Senate Votes to Stop Putting Oil in Petroleum Reserve

WASHINGTON, May 13 -The Senate today passed a measure cosponsored by Senator Bernie Sanders to suspend oil deposits to the Strategic Petroleum Reserve to increase supplies and lower prices for gasoline and other fuels.

At a news conference afterward, Sanders (I-Vt.) said the 97 to 1 vote to suspend the shipments until the end of the year was a first step by Congress to confront the gasoline price crisis.

"The Senate voted to stop the Bush administration from continuing the absurd policy of adding 70,000 barrels of oil a day to the Strategic Petroleum Reserve, which already is 97 percent full," Sanders said. "This is a small but important step forward in providing some relief to consumers who are paying record prices at the gas pump."

Average gasoline prices in the U.S. have gone up for seven straight weeks to a record $3.72 a gallon, according to the U.S. Energy Department. Gasoline costs 29 percent more than last year.

"We need a comprehensive approach to resolve the current energy crisis," said Sanders, a member of both the Senate energy and environment committees. "Long term, we must aggressively transform our energy system away from fossil fuels and foreign oil into energy efficiency and sustainable energy. Short term, we must take some very immediate steps to protect the American people against the soaring prices of gas and oil."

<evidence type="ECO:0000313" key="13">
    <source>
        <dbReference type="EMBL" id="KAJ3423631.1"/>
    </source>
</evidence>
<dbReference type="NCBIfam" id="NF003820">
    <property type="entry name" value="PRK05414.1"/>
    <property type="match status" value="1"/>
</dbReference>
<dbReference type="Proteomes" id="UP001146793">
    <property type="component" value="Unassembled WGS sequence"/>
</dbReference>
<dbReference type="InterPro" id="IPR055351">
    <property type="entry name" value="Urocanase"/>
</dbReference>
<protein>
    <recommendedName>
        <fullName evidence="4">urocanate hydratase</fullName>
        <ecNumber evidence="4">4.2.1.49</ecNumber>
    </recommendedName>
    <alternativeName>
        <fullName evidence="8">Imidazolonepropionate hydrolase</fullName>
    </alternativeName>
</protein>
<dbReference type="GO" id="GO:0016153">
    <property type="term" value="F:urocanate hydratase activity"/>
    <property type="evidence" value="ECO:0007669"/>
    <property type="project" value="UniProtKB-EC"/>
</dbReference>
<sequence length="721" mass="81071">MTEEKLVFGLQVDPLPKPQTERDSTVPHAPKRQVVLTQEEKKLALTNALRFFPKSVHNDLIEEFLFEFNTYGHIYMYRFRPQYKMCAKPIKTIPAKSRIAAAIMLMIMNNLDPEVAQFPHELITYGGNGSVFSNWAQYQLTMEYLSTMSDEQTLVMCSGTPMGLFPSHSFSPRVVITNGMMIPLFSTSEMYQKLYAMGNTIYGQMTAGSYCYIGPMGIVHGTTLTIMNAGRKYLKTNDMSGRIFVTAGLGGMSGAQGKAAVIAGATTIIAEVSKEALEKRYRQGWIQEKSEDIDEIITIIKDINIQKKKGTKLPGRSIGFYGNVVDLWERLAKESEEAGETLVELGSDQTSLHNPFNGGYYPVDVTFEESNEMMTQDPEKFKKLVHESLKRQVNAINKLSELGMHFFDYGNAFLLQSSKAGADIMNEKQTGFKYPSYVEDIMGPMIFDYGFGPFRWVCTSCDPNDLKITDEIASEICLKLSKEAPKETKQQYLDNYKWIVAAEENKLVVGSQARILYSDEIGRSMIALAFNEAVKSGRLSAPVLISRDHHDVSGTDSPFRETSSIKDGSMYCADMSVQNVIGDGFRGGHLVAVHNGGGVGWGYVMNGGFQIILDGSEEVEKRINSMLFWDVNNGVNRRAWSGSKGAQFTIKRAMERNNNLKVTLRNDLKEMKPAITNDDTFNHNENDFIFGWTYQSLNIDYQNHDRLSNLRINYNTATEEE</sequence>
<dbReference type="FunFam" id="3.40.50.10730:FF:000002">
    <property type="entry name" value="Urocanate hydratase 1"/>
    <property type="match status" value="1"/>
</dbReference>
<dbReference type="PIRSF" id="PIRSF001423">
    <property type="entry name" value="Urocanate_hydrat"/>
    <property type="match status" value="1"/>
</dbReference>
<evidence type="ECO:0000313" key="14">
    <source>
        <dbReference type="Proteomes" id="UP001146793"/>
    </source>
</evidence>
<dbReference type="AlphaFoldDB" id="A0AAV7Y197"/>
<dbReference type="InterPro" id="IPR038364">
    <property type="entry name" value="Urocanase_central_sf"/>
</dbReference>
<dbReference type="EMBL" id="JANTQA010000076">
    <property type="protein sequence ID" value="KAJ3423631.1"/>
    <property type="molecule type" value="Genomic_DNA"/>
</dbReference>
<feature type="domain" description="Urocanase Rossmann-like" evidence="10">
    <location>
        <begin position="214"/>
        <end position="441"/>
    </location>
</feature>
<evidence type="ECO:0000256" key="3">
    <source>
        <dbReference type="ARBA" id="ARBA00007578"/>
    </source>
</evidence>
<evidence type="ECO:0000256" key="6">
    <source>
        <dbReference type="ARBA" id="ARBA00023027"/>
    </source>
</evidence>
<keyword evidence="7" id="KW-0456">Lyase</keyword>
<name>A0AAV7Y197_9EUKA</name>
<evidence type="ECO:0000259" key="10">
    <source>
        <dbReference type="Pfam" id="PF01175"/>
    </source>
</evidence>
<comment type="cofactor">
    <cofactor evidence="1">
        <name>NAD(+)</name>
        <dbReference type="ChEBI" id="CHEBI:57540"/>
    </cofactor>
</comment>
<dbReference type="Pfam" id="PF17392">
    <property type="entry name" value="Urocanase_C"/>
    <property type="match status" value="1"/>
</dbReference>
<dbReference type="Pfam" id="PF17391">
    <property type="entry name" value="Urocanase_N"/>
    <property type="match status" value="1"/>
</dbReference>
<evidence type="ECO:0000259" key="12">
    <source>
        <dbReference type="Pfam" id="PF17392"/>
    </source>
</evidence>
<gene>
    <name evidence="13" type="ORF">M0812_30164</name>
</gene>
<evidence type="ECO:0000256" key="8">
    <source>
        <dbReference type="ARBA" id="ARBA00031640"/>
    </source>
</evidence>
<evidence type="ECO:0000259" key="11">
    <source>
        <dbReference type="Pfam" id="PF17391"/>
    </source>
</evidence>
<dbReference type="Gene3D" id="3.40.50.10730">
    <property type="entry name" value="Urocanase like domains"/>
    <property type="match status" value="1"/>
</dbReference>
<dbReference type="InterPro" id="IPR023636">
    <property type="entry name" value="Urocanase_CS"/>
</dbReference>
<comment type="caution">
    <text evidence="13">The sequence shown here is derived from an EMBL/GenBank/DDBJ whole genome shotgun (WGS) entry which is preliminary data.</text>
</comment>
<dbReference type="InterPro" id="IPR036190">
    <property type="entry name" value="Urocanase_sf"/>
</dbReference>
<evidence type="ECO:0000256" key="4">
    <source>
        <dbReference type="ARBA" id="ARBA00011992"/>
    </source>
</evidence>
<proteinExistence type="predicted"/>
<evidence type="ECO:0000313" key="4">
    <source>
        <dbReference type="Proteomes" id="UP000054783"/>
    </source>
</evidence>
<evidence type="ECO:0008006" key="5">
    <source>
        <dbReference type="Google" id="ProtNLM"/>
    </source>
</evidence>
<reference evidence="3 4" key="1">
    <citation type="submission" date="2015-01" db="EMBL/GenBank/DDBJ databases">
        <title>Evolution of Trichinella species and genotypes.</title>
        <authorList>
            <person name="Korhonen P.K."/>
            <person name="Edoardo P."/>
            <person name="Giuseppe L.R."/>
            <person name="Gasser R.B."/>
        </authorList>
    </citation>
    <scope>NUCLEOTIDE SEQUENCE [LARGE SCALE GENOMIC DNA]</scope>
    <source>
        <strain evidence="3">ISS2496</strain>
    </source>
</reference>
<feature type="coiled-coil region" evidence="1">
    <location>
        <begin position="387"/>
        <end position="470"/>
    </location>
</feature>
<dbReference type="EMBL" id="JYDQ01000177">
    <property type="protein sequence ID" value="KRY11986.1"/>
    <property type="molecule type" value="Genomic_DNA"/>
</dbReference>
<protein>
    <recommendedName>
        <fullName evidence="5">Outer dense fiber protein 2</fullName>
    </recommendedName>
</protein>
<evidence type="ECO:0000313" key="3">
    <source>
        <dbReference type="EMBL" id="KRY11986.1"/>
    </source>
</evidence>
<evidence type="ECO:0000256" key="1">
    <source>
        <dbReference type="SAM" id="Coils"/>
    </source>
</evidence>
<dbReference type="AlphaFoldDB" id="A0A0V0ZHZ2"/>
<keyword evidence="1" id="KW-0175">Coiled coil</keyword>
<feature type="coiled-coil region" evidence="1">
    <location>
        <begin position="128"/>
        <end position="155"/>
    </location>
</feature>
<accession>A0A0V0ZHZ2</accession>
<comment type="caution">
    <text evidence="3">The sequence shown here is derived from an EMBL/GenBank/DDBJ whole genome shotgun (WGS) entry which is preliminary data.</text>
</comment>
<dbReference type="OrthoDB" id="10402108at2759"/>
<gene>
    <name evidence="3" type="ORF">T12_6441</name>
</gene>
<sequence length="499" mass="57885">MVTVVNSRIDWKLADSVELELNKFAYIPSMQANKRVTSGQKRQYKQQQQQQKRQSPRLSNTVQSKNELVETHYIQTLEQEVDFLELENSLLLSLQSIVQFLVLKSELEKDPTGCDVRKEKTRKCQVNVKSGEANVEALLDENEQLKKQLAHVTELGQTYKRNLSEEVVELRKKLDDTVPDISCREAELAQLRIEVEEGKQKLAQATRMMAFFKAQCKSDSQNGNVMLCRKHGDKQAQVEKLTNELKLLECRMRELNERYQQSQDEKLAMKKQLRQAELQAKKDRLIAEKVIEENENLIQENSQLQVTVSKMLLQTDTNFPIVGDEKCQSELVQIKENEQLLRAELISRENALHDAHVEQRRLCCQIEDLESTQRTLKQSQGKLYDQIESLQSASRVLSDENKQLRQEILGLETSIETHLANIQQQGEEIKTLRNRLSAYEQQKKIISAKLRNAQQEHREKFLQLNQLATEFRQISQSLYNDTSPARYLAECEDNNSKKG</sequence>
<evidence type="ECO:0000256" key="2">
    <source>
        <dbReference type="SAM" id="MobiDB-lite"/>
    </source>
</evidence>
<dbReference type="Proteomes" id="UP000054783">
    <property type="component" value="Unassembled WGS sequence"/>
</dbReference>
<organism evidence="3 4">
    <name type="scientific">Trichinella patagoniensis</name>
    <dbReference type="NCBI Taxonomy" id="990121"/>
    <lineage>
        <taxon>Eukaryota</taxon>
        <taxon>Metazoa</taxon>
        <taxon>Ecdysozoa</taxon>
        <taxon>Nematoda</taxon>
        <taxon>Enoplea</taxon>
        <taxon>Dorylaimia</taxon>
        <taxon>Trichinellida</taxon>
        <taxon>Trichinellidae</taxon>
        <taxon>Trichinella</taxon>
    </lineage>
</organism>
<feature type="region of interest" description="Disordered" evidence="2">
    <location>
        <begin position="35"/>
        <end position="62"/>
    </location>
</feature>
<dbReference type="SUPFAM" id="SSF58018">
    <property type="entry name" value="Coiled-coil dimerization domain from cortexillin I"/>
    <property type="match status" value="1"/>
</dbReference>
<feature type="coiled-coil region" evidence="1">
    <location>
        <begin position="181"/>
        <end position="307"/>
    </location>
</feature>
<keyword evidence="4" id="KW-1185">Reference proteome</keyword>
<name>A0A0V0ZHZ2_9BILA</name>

The petroleum reserve legislation was part of a package introduced last week by Sanders, Senate Majority Leader Harry Reid and others. That measure, still awaiting a Senate vote, also would impose windfall profit taxes on oil companies, eliminate tax breaks for oil and gas companies, limit speculation in oil futures and give the government the power to prosecute price gougers.

Oil industry analysts at Goldman Sachs, the investment banking firm, have estimated that continuing to fill the Strategic Petroleum Reserve with oil over the past several months has driven up the pump price of gasoline by as much as 25 cents a gallon.

"This is a good start but much, much more must be done," Sanders concluded. "In my view, we need to pass a windfall profits tax on the oil companies and deal aggressively with financial institutions and hedge funds that are speculating in oil futures and driving the price higher that it otherwise would be."